This kind of earning and spending does not make man a prisoner to life. It makes him free. It cultivates self-denial and self reliance. It kills debt and the loan shark.
While Jepson could not have told what he did with sixteen hundred dollars in cash in the course of a year, it soon became evident to him where it had gone, because the influence of his allowance system inevitably caused him to study his habits. He had been wasteful in his purchases instead of frugal. He did an amazing amount of "treating" for a man in his position. It became more and more easy for him to ride into town in an automobile, at a cost of two dollars, as against using the street car at a cost of five cents. He often remained in town for dinner, not from necessity, but from a disinclination to go home after business hours. His cigar box, and, in fact, his cash in hand, were always more or less available to others. His tips were nu merous and generous. In brief, he had be come a popular man because his trail was marked by shining coins.
Thousands of men live the same sort of reckless financial life. Well-to-do as they may seem to be from the amount of annual salary, they are really poor from their im provident administration of it. The simple device of taking himself in hand, ultimately put Jepson and his affairs on a sound basis. He recognized that he had been wasting the very money that would make him independ ent. Once he became aware of this fact, he set out to possess the independence that right fully belonged to him, and even more right fully to his family.
A man responsible to no one but himself may play the fool and escape censure, unless the misfortune overtakes him, in later life, of being thrown upon charity. But the man who stands as the protector of a family is a criminal if he endangers that protection.
The word husband means the bond that binds the household securely. If the bond be loosed and weakened until the household falls into want and misfortune, are we not justi fied in calling him who permits this, a de stroyer of the faith, one unworthy of the position he so eagerly sought when his heart was intent on winning the girl of his choice? We soon discover that we actually buy money. When we want more of it, we really are in the market to buy more. Whoever wants more is wise to figure the cost, for money has its price, just as better clothes and a finer house have.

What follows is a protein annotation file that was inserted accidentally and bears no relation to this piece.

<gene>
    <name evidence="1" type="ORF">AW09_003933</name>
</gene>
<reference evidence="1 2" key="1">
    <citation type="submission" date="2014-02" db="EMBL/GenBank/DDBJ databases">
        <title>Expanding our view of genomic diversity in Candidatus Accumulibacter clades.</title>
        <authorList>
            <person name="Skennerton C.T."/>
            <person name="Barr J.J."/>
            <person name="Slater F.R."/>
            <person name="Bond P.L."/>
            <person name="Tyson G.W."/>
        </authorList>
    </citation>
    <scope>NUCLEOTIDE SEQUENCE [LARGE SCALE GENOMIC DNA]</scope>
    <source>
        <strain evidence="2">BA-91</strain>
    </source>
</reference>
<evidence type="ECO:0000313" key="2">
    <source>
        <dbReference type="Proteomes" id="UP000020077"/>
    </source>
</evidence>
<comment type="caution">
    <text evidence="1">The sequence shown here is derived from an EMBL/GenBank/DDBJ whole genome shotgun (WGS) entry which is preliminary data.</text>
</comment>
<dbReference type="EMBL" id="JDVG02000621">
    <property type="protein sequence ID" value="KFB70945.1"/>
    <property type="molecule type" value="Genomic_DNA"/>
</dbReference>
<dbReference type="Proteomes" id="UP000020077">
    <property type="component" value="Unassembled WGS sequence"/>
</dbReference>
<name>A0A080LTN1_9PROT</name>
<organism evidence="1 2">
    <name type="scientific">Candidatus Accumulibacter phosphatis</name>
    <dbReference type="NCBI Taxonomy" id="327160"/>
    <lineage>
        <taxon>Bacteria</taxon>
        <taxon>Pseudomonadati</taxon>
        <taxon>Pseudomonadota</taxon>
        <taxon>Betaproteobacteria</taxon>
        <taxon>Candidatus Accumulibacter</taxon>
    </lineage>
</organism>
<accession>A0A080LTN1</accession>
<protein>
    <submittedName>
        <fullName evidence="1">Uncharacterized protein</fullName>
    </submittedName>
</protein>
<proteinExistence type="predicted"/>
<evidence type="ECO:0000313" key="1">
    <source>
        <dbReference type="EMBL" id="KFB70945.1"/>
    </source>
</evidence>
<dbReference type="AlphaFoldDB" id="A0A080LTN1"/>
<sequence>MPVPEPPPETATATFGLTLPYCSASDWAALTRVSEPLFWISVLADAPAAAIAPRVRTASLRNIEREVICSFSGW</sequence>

How must the worker pay for money? A worker must pay for money in thought, skill, industry, reliability, and dependability. Thought makes him a more careful work man; takes him farther into his business; makes him an investigator; expands him.
Skill is his prime stock in trade. On skill particularly he can set his money value. To get the most in return for what he can do, his skill must be of a kind that is in demand.
A man whose specialty is the birds of the United States may find a small market in which to dispose of his skill and knowledge. If one knows how to make an article wanted by every household, can make it better than anyone else, his market is broad and conse quently richer.
Skill amounts to little without industry.
The English colliers of the last century earned high wages ; but they knocked off work on Saturday night and kept out of the mines until the following Tuesday or Wednesday. That is, most of them did. Those who did not, were paid not only for their skill and industry, but for Reliability and Dependa bility as well.
A man or woman who earns money sets the limit. To get more means to give more, and to give more one must not be asleep under the green bay tree of self-indulgence.